Coming into the season, not many knew exactly what to make of Lonzo Ball. One of the more divisive high school prospects of the last decade, some believed Ball to be the best player of the 2016 graduating class, whereas others thought he would struggle to transition to the college game. They wondered if he was too slow, or if the shot wouldn’t translate, or if he’d defend after coming from a system that would be charitably described as gimmicky.
Overall, some of those concerns ended up being proven right, but the good far outweighed the bad. Ball led UCLA to a complete turnaround season, fostering a culture of unselfishness as he led the Bruins to a 31-5 record and became an All-American. For his part, Ball led the country in assists per game (7.6), averaged 14.6 points and 6.0 rebounds for good measure and put up staggering efficiency numbers that make him the favorite of nearly every analytics system.
Still, questions remain about his overall fit in the NBA. Here’s a quick breakdown of Ball, and what NBA teams can expect from him.
Ball’s strengths genuinely have a chance to be organization-changing. At 6-6 with relative length for the point guard position, he has enough size to play at the 1 through 3 in today’s NBA. He’s the best distributor to enter the draft in a long time, a high-level decision-maker that gets his teammates in the right situations for success. His basketball IQ is off the charts. He doesn’t pound the ball to get it where he wants on the floor; rather, he uses the pass, particularly in outlet situations in transition, to get it to where he believes is the best spot. UCLA had the No. 2 offense in the country this season a year after having the No. 51 offense in the country.
That unselfishness leads him to being a tremendous off-ball offensive player. He was one of the most effective players in the country off cuts last season, using his elite recognition and sense to time his break toward the rim, and his terrific leaping ability off two feet in space to finish well above it.
He’s also a tremendous shooter, particularly off the catch and from the left side of the floor. Despite funky mechanics that we’ll get into later, Ball finished in the 93rd percentile off the catch, and the 99th percentile off the dribble this season. He brings the ball up on the left side of his body, keeps it there through his leap, re-aligns himself in mid-air and follows through out in front of his face. It’s funky, but it works.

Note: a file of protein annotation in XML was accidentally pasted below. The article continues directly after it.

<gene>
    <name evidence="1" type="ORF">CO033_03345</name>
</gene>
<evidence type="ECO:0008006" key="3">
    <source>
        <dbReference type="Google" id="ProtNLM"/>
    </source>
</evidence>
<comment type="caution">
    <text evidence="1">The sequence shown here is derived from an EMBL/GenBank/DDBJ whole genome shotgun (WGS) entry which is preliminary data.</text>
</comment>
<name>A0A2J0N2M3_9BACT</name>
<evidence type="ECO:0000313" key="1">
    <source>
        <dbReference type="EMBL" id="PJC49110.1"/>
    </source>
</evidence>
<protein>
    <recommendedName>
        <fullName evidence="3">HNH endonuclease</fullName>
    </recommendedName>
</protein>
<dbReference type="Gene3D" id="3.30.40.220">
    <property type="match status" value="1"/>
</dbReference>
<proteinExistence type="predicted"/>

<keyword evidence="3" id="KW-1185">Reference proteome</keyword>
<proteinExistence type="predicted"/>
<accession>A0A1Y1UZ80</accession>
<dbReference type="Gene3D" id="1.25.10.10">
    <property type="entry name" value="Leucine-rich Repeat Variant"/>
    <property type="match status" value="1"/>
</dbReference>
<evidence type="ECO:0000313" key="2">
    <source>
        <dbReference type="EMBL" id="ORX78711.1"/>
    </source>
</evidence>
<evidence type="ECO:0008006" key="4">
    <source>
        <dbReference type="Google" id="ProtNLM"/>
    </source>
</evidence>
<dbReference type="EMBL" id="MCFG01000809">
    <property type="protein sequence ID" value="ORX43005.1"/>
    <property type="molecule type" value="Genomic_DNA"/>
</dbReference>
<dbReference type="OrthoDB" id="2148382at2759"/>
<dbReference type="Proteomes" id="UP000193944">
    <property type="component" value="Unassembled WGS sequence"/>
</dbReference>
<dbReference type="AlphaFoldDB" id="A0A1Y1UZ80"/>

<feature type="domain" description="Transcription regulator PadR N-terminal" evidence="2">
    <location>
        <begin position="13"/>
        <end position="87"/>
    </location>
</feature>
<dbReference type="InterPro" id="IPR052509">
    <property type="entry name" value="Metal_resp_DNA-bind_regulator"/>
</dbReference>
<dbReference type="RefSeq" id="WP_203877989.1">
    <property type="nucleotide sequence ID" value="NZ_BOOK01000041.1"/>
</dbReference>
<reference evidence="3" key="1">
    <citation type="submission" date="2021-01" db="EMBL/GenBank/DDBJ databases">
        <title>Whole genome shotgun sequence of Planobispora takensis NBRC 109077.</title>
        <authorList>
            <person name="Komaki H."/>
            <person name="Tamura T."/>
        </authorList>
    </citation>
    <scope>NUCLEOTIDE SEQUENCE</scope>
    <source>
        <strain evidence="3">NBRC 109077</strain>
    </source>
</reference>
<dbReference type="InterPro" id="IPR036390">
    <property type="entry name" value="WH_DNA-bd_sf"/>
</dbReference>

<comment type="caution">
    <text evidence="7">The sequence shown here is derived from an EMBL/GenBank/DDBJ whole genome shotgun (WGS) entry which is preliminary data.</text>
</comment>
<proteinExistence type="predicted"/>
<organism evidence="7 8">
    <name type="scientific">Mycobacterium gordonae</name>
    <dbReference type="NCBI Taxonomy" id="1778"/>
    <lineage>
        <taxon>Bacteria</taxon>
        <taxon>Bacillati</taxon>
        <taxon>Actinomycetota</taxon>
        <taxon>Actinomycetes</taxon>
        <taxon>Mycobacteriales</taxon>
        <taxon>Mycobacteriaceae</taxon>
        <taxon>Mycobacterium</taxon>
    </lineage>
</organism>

Ball’s right-to-left crossover step-back jumper is a lethal weapon all the way out to around 30 feet. Ball was the first player in the last quarter century to take at least 300 field goal attempts and finish with over a 70-percent 2-point percentage and 40-percent 3-point percentage, speaking to his incredible efficiency as a scorer.
Defensively, Ball’s size allows him to switch onto bigger players, where he was actually more effective this season than he was on smaller point guards. For instance, look at the game against Oregon where he shut down Dillon Brooks down the stretch versus his games against Kentucky and De’Aaron Fox. He also has strong instincts going up for chasedown blocks and getting into passing lanes.
The questions that followed Ball in high school will continue to be there until he shows it in the NBA. First, does he have the burst to consistently get into the teeth of the defense as a point guard? Possessing an average first step, rudimentary ball-handling ability and not a ton of shake in his dribble, Ball could have some problems breaking down defenses in the half-court. Can he get consistent separation?
In that vein, he might be better off played next to a consistent backcourt mate that can get his own shot against opposing defenses. The key will be tightening his handle. Turnovers were occasionally an issue for him against athletic guards, as his 18.6 percent turnover rate should be a small worry.
The utility of his jump shot is also up for debate at this stage. In college, defenders were not able to force Ball out of his comfort zone as consistently as NBA defenders will be able to. The UCLA star only took one jumper going to his right in half-court settings this year, and the book on him will be to force him that direction. Can he adjust, or can he just consistently get it back to his left hand on that side of the floor? It’ll be tough, but it’s possible. Also in terms of his scoring, Ball is not much of a leaper when crowded, and can struggle to finish on slashes to the rim against athletic defenses when forced to jump off of one foot.
Defensively, there are also some worries here. Ball was poor at the point of attack this season, struggling at times to contain dribble penetration due to average lateral quickness. Opposing offenses are getti